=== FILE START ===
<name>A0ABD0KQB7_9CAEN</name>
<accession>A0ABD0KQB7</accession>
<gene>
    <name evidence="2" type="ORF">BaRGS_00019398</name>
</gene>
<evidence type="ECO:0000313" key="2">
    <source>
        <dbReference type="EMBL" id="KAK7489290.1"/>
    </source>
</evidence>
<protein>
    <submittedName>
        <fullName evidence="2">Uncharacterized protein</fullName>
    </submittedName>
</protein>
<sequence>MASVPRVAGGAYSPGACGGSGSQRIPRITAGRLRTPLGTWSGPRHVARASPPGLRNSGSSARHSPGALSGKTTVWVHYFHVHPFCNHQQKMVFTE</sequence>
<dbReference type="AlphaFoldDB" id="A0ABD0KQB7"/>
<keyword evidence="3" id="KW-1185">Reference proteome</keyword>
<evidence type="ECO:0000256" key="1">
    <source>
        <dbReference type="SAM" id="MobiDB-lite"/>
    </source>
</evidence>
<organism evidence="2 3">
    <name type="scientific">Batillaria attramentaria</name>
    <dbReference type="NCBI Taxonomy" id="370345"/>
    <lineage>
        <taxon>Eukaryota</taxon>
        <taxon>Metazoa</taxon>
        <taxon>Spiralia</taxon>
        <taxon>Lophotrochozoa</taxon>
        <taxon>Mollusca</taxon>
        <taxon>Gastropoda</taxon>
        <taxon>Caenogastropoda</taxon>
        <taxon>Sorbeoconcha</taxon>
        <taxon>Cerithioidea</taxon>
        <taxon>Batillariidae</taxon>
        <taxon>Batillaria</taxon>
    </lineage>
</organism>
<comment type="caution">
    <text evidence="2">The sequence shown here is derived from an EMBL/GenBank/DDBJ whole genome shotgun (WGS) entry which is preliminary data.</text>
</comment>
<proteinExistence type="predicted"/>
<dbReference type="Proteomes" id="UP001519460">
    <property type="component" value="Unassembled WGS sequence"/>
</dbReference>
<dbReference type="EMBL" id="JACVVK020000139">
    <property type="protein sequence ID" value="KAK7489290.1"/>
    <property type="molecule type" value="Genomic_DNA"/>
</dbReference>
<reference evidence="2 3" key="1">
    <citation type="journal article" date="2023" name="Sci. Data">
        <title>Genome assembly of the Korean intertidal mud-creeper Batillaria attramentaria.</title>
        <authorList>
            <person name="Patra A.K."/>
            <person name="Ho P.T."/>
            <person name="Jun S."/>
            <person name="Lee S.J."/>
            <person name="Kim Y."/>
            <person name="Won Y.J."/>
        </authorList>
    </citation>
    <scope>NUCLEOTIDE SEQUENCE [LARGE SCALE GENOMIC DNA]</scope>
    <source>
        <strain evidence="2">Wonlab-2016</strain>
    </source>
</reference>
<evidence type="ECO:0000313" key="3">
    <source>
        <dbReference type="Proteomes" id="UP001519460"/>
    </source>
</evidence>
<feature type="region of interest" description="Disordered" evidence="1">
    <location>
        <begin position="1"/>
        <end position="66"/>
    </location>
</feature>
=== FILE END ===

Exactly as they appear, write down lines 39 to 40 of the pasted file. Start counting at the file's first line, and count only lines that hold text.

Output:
    </lineage>
</organism>